Taking out student loans has become commonplace for many American students. Currently, more than 44 million borrowers are estimated to owe $1.5 trillion in student loan debt, and that debt has continued to rise since 2013, Forbes reported. Many students currently enrolled in classes might not be thinking about the repayment that comes after graduation, but understanding the facts about student loans is the first step in securing a post-graduation financial future that isn’t riddled with debt.
Once you’ve tossed your cap and said farewell to your educational home away from home, you’ll traditionally have a grace period — a segment of time where you don’t have to pay — before the student loan bills begin to arrive. The length of a grace period is dependent on your lender, but unfortunately, this term of non-payment won’t last forever. Before your first bill due date arrives, you’ll want to educate yourself on what’s ahead, and begin making preparations to pay back your debt.
Student Loan Hero reports that 1 out of 10 borrowers incorrectly believe that if you can’t find a job after college, you don’t have to begin paying back your student loans. Don’t allow yourself to be misinformed, because without paying back your student loans, you could face detrimental short and long-term financial consequences.
To put it simply, Julia Wang, vice president of content at ValuePenguin, noted that “nothing good happens,” from not paying your student loans. Ignoring bills might seem like a temporary solution, but regardless of whether you have federal — given out by the government — or private — given out by banks, credit unions, state-affiliated organizations — loans, you are responsible for paying off that debt.
What happens in the short term...
The financial decisions you’re making as a post-graduate can have a huge impact on your future. As Wang said, interest still accrues on your student loans, even when you decide not to pay. Interest can make the loan amount you owe much larger than what you originally took out, and your decision to forgo payment could impact your credit score for years to come.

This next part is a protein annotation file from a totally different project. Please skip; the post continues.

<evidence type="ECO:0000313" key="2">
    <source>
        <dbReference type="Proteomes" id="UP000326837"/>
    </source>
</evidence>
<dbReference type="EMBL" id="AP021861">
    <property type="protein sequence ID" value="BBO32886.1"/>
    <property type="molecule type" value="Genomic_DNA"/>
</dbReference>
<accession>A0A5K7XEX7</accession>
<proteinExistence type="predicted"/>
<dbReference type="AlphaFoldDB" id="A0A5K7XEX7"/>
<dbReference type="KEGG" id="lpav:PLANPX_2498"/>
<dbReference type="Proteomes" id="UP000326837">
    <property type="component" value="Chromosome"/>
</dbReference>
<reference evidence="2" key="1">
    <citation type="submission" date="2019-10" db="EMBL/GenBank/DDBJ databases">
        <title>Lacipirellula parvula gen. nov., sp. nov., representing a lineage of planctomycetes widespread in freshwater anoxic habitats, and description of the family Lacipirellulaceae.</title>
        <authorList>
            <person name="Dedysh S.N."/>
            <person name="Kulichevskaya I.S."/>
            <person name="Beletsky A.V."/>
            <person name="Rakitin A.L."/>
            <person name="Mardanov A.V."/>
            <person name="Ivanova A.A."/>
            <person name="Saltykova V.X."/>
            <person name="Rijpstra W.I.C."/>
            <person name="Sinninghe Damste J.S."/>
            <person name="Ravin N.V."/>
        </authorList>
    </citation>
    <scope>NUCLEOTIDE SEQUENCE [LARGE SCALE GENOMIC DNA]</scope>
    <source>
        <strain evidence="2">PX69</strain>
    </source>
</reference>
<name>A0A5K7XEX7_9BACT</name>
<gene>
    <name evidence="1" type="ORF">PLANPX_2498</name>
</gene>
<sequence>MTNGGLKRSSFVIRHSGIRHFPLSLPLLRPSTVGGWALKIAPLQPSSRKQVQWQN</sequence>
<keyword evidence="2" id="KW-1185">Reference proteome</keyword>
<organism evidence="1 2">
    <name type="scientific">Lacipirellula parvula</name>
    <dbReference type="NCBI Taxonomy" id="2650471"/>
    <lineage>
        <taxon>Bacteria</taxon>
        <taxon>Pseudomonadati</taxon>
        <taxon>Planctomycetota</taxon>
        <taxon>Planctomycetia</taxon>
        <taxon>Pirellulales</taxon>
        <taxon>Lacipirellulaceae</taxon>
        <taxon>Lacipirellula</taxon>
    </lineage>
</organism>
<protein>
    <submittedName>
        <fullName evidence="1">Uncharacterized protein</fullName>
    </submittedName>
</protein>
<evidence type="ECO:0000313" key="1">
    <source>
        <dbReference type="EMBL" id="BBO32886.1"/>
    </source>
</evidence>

“Not paying your student loans completely tanks your credit score,” Wang said. “That stays on your credit history report for seven years, and later, when you’re ready to buy a house or car, it makes it difficult to get credit.”
Borrowers who only miss a payment by a month won’t face these consequences, Wang explained. “However if you’re still missing payments after 60 to 90 days, that’s when it will raise a red flag with your lender, and we recommend you contact your loan officer beforehand to tell them what’s going on.”
And the long term
Those who default on their loans — which happens after not paying a federal or private loan for 270 days — can face the most severe consequences, including garnished wages, the potential loss of social security benefits, the loss of potential loan repayment plan options and a hold on your tax refund and federal benefits. In some cases, the entirety of your unpaid loan could be due immediately.
Federal student loan holders that default on their student loan debt can also be taken to court at any time, Wang warned. As for private student loan holders, these individuals have a window of time, called a statute of limitation — which is determined by the state in which their loan was taken out — in which they can be taken to court.
Even if a statute of limitation expires, you still face consequences for not paying your student loans. “In the end, it doesn’t really work out in the borrower’s favor, because lenders have many ways to try and collect the money that’s owed,” Wang said.
In some cases, private lenders can potentially sell your loan to a debt collector, which Wang warns could lead to a lifetime of potential phone calls to your home, family, friends, and place of work. Student Loan Hero also notes that the statute of limitations can reset if you do make later payments.
If you have concerns about being able to pay off your student loans, Wang recommends contacting your loan service provider to explore potential repayment plans and a consolidation of your student loans.
These potential consequences may seem terrifying, but with preparation, you can begin planning for paying back your student loans as soon as you sign for them. “Do the research into what kind of loan you’re taking out,” Wang said. “You really want to understand how the loan is structured, and what you’re responsible for paying for.”